by Tech. Sgt. Mark R. W. Orders-Woempner
434th ARW Public Affairs
7/13/2013 - GRISSOM AIR RESERVE BASE, Ind. -- Using
a new capability, the Air Force is cracking down on the unencrypted
transmission of protected information and violators could find
themselves locked out and in hot water.
Recently, the Air Force started using technology that specifically looks
for protected critical unclassified information in emails sent from
government to commercial servers without encryption.
This includes information that is For Official Use Only, protected under the Privacy Act of 1974,
contains usernames or passwords, and sensitive personally identifiable
information. Examples of PII can be found at the bottom of this article.
"The Air Force is utilizing its full capabilities to protect its
members' personal information by actively scanning emails for
violations," explained Maj. Ulric Adams Jr., 434th Communications
If unencrypted or unprotected PCUI information is sent and detected, a
user will be locked out of their account, must re-accomplish their
information assurance training and have the first colonel in their chain
of command write a letter to the 24th Air Force to reestablish the member's account.
The 24th AF establishes, operates, maintains and defends Air Force
networks to ensure warfighters can maintain the information advantage as
U.S. forces conduct military operations around the world.
"This new capability isn't meant to prevent such information from being
sent when necessary, but helps ensure it's properly protected when
sent," said Dan Harshman, 434th CS operations flight director.
"The point is, you cannot send any of that information outside the
government system without protecting it," Harshman continued. "And, even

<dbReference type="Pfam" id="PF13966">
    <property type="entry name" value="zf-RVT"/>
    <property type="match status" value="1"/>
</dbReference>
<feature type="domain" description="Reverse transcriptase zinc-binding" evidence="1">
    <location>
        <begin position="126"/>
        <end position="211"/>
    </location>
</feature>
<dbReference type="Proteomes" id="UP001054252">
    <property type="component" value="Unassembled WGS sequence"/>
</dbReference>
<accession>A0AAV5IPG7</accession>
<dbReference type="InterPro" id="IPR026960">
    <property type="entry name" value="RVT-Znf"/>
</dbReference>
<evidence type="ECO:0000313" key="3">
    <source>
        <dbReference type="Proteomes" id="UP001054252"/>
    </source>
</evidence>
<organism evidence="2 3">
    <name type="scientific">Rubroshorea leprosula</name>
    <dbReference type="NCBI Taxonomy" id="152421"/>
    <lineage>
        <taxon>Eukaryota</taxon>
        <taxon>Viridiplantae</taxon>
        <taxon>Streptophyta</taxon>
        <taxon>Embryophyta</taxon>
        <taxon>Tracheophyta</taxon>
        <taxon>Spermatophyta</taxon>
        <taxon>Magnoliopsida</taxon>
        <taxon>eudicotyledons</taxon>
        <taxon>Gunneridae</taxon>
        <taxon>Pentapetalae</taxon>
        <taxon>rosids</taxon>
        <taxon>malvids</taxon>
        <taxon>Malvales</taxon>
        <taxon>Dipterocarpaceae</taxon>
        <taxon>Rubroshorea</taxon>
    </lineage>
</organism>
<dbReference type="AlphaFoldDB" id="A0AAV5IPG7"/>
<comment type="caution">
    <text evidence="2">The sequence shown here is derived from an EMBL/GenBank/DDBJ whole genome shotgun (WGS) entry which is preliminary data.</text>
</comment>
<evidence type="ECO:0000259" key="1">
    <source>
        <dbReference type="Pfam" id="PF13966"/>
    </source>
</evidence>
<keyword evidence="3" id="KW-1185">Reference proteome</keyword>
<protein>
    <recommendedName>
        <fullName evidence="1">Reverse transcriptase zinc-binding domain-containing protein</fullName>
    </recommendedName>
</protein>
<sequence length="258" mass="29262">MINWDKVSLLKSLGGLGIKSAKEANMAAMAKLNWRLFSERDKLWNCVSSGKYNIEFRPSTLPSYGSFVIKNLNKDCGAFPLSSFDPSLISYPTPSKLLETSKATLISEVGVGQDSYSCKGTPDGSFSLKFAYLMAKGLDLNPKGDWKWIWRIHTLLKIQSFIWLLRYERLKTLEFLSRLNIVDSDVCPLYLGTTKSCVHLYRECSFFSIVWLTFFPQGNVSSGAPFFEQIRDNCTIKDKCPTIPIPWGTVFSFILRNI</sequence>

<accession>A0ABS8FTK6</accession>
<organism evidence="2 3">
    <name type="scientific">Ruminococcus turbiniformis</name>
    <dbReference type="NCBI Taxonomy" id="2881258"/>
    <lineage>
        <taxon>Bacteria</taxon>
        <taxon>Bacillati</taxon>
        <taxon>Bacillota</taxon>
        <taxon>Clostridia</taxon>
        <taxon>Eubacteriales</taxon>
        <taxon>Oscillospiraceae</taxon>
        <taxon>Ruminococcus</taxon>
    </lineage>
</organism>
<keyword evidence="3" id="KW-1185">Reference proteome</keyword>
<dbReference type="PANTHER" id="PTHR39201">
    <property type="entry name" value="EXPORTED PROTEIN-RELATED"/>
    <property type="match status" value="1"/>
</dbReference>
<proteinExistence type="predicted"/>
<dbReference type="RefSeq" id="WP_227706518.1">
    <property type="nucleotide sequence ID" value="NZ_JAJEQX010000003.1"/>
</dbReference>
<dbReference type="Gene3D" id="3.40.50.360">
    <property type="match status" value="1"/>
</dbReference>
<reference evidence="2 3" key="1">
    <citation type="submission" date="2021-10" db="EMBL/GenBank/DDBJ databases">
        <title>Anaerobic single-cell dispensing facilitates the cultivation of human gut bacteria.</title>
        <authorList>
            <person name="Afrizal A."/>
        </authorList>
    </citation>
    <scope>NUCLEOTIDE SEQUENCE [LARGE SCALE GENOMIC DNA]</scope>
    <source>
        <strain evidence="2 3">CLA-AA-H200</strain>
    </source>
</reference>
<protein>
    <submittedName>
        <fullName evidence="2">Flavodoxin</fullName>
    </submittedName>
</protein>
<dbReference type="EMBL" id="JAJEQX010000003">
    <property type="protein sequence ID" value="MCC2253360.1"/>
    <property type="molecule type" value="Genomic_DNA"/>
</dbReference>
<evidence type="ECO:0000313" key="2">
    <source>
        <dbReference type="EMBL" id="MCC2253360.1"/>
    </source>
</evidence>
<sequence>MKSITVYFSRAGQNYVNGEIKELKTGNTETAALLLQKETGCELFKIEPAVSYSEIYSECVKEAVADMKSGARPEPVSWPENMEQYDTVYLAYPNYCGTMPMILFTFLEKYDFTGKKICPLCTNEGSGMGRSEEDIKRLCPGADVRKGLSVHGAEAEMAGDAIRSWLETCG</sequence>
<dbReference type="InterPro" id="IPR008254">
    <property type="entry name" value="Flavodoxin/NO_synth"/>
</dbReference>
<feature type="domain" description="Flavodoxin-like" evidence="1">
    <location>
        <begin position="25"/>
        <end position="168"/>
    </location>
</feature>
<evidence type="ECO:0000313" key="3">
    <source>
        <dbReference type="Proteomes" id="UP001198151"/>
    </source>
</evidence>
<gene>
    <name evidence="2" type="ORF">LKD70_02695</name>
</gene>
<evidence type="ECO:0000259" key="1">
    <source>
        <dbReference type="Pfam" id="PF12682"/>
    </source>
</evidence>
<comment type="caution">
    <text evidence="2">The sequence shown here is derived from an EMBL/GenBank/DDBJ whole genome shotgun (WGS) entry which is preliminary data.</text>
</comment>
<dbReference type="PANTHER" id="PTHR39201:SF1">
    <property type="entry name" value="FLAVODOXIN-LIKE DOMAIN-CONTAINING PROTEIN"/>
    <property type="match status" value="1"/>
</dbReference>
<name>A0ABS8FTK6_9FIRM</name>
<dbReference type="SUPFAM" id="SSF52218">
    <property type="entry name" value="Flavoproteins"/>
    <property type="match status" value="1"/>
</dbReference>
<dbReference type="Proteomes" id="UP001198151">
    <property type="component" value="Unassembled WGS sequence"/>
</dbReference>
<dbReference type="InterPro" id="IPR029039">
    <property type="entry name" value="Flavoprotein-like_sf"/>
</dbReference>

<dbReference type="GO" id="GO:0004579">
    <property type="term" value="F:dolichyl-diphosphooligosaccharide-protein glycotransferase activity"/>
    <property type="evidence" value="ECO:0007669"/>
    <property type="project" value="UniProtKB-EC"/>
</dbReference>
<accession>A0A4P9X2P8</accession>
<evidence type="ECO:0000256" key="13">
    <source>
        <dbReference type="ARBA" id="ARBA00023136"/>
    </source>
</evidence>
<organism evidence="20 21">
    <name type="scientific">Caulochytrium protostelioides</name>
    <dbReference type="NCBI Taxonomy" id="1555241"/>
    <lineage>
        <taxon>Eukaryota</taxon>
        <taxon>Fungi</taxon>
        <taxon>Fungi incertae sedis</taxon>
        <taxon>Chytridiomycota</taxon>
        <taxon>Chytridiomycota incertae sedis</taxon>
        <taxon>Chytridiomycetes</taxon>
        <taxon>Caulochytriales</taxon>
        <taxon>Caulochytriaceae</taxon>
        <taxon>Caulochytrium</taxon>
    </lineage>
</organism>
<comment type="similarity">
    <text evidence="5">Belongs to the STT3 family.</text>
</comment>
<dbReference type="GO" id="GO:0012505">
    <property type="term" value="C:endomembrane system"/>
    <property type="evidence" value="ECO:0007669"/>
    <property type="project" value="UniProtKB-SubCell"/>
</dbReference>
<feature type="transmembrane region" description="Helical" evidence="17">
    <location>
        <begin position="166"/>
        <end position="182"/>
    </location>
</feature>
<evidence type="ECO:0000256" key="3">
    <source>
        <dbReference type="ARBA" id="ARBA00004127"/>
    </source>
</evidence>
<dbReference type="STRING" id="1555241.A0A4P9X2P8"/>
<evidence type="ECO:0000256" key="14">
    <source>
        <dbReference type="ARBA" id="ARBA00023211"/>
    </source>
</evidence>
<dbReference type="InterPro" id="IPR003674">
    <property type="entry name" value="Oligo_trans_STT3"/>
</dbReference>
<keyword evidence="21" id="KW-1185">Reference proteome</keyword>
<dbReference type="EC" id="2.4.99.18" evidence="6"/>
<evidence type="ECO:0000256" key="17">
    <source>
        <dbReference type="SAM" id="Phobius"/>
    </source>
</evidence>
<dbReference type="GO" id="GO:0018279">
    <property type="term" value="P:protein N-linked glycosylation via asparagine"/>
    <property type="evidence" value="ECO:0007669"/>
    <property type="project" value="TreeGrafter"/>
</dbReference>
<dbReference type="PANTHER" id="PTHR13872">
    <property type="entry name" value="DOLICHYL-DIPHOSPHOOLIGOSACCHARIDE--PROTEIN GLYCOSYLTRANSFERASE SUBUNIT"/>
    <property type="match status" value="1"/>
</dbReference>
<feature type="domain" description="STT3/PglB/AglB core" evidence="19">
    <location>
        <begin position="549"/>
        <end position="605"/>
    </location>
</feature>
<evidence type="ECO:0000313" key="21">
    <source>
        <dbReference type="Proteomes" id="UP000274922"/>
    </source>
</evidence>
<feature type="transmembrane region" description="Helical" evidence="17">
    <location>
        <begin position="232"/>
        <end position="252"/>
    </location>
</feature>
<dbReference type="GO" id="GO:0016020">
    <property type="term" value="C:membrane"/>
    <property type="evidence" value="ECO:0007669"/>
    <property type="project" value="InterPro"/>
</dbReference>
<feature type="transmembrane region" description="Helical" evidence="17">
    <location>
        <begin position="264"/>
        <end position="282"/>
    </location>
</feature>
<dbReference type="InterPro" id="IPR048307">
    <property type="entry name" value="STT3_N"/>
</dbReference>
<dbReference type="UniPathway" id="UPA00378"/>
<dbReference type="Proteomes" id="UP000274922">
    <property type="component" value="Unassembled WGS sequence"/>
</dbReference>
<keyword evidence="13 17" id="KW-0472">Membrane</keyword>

if you do send it within the .mil domain, you still need to protect it
by signing and encrypting it."
If an email containing PCUI can't be encrypted, there are still ways of protecting it.
If an email sent to a military organization box or an account that
hasn't had the right security certificates posted, members can still
protect that information by using an approved encryption program that
communications focal point can provide, explained Harshman. He also said
certain documents, such as those composed in Microsoft Word, can also
be password protected as an acceptable form of protection.
And, while the current focus is on email systems, Airmen are reminded to protect PCUI in all cases.
"It's about general information security," said Harsman. "You want to
watch what you put out anywhere, whether it's email, on social media or
wherever, it's about protecting that information."
According to Harshman, generally, when any two sensitive PII elements
are associated in unencrypted correspondence, there may be a possible
PII breach. PII breaches are reported to the Air Force PII manager at
the Air Force Reserve Command and the Pentagon
through the base Privacy Act manager, so it's important to know what
information is considered sensitive PII. Below are some examples:
- Names and other names used
- Social Security numbers, including full and partial
- Driver's license and other identification numbers
- Citizenship, legal status, gender, race and ethnicity
- Birth date and place of birth;
- Home telephone and personal cell phone numbers
- Personal email addresses
- Mailing and home addresses
- Religious preference
- Security clearance
- Mother's middle and maiden names
- Spouse information and marital status
- Dependent and child information
- Emergency contact information
- Financial information
- Medical and disability information
- Law enforcement information
- Employment information
- Educational information
- Military records